Being unable to get to Hartlepool on Saturday, I decided to head down to Roman Way in the morning to watch the youth team in action against Swindon. Anyone who's already seen the score will, of course, understand why I'm glad I did! With just a couple of exceptions it was the first time I had seen any of the current crop of youngsters and I caught them in imperious form as they thrashed Swindon 7-1.
In truth, it was a total mismatch. As good as Oxford undoubtedly were, Swindon were poor in every area. This was plainly apparent from the moment the match began and within five minutes the yellows had a two-goal lead, thanks to the predatory instincts of James Roberts. Roberts was a revelation last season and he scored goals for fun as a first-year scholar (including the first time I had seen him play, in the Oxfordshire Senior Cup final back in May) and he was certainly a class above the Swindon defence.
His first was a looping header as he was allowed to rise unchallenged to meet a deep floated cross into the box. For his second, Roberts burst through the sluggish backline to latch onto an incisive through ball from Freddie Grant and from the moment he made his run it was clear he would score. The Swindon keeper was left helpless as Roberts coolly dinked it over him.
Of course, it wasn't all a one-man show. Roberts may have gobbled up every chance that came his way but he needed someone to create those chances for him. Enter Sam Humphreys, who was a constant threat on the wing. Time and time again he beat his man and looked to deliver a ball into the box and it was always obvious that it would lead to a goal eventually. In fact it took less than 20 minutes as Jamie Calvin tapped in the third from close range. Humphreys had again turned the Swindon full-back inside out before heading for the byline and pulling it back into the danger zone. The danger should have been cleared then and there but when defender and goalkeeper contrived to make a hash of the clearance Calvin was on hand to punish them.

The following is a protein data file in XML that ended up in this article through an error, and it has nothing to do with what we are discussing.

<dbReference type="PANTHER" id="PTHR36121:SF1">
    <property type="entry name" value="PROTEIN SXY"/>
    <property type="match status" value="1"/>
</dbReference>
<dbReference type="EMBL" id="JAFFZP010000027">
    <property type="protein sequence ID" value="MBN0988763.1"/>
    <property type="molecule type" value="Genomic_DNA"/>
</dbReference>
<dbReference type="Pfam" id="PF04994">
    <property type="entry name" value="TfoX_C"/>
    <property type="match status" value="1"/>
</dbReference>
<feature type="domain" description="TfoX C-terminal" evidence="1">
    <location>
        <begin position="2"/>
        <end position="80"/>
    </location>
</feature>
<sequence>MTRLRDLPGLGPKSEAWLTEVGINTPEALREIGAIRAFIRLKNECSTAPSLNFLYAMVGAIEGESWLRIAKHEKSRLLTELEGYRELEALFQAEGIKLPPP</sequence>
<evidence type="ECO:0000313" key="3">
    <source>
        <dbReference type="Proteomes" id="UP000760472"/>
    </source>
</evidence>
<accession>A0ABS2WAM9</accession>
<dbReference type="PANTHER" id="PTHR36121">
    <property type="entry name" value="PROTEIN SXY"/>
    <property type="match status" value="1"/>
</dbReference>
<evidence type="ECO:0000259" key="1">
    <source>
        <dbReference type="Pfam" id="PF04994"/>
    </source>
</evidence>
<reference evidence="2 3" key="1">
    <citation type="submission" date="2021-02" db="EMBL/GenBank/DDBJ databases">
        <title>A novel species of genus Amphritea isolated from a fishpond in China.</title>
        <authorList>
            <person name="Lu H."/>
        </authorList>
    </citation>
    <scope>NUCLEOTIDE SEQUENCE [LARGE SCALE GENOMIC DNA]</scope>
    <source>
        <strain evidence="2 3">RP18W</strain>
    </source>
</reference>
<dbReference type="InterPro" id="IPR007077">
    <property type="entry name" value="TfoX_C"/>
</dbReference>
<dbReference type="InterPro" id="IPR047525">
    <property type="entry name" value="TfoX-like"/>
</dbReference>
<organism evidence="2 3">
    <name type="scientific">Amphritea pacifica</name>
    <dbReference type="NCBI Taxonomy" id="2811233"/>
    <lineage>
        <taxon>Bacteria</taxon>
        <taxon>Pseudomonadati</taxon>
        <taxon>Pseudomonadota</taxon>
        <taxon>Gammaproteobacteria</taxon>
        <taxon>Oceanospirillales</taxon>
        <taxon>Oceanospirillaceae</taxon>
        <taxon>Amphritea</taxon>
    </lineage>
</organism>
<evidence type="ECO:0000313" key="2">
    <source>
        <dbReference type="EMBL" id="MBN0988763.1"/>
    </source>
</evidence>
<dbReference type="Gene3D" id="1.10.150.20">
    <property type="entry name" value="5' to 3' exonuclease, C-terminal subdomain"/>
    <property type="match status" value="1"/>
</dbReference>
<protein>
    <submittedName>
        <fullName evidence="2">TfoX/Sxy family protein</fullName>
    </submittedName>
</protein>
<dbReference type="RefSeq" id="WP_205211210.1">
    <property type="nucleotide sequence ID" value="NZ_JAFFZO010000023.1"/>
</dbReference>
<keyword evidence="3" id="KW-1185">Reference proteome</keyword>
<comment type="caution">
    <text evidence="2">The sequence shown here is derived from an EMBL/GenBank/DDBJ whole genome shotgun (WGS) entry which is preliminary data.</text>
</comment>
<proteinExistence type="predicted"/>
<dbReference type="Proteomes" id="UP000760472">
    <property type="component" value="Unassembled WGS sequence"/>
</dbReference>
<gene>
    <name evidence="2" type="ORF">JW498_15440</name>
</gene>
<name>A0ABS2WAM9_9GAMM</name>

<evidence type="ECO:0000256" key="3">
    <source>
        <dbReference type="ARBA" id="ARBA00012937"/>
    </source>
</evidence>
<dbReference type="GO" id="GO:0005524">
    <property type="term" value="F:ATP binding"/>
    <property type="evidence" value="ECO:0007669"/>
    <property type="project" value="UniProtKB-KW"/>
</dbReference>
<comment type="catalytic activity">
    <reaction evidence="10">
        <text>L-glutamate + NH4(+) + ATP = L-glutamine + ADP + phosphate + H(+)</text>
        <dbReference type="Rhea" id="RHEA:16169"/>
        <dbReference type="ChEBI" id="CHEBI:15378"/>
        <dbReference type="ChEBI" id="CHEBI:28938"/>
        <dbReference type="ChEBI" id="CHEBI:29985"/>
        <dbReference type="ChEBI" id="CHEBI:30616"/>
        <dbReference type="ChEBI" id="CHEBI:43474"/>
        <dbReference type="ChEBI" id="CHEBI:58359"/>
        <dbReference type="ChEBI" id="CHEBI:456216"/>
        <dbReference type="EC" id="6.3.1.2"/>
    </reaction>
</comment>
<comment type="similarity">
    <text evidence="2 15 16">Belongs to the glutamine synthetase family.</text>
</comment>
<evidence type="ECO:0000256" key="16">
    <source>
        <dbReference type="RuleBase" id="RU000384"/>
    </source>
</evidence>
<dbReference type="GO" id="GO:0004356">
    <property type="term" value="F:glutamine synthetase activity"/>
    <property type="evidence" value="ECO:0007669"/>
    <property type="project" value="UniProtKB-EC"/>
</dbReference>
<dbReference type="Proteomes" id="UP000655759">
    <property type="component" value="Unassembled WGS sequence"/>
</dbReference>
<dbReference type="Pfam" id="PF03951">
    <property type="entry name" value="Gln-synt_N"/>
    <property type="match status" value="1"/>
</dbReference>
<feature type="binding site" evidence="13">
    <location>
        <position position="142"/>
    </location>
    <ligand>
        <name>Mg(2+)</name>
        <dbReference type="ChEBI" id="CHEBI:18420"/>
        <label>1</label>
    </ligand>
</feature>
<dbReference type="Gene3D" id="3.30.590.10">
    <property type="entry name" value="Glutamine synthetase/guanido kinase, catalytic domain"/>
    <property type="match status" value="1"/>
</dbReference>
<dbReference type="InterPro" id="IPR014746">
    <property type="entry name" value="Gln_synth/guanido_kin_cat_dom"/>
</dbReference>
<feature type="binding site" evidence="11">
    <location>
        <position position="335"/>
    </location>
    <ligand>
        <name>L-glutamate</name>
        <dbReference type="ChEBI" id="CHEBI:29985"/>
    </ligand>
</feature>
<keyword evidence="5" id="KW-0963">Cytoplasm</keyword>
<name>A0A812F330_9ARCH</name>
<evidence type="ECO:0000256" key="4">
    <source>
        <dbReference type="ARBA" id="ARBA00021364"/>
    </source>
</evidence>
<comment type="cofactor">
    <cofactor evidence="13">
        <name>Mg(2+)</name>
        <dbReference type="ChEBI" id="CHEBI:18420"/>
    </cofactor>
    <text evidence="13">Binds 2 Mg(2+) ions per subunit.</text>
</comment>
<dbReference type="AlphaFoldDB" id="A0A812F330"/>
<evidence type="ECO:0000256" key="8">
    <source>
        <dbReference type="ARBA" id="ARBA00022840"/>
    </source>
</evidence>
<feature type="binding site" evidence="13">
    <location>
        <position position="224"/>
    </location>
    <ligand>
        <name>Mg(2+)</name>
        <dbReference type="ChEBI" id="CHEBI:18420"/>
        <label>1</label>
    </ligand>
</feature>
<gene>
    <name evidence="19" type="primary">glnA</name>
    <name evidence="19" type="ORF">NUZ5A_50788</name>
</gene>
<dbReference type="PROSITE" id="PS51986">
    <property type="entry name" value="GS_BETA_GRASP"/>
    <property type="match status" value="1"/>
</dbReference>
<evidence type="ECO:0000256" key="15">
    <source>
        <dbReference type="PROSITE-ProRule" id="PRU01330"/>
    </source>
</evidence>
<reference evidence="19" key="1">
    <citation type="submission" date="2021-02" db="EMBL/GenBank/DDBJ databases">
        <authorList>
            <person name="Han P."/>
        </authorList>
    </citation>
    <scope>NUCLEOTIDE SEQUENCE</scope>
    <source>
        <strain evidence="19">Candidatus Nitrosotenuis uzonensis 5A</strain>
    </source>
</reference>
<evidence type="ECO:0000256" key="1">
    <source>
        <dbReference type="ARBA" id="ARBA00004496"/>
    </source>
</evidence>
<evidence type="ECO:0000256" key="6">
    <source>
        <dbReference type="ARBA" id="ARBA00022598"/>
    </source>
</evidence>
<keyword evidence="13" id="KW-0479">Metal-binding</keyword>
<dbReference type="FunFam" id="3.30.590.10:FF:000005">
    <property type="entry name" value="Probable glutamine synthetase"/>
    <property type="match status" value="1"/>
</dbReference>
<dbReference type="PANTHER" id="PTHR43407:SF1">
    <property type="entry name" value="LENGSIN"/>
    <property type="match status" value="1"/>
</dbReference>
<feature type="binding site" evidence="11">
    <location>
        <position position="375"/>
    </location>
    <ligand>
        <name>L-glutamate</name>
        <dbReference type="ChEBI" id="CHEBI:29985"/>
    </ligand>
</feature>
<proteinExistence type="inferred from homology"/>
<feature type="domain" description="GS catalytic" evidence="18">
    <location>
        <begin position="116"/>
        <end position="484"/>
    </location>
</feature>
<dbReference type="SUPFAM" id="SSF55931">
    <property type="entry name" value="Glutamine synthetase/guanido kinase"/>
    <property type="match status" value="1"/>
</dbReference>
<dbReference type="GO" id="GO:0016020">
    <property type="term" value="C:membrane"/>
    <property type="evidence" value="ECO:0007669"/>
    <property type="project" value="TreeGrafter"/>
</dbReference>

Swindon did pull a goal back, direct from a corner, and enjoyed a fleeting spell of pressure but Oxford never really looked in trouble. Goalkeeper Barney Martin should probably have done better for Swindon's goal but otherwise coped admirably on what was an admittedly quiet afternoon for him. He made a couple of decent saves in this period, including to spare Alfie Grant an embarrassing own goal after a cross bounced off his legs and looked destined for goal. Even more impressive is that Martin is only playing for the youth team at the moment because the first and second-choice goalkeepers, Josh Hill and Eddie Cavanagh, are both out injured. Martin usually keeps goal for the under-16s.
But as impressive as the whole team undoubtedly were, the first half really belonged to Roberts, who scored his third just before half-time on the break, pinching the ball off the feet of a static Swindon centre-back before lobbing the humiliated goalkeeper to wrap up his hat-trick. How many other times can we say we've seen an Oxford player score a first-half hat-trick against our local rivals?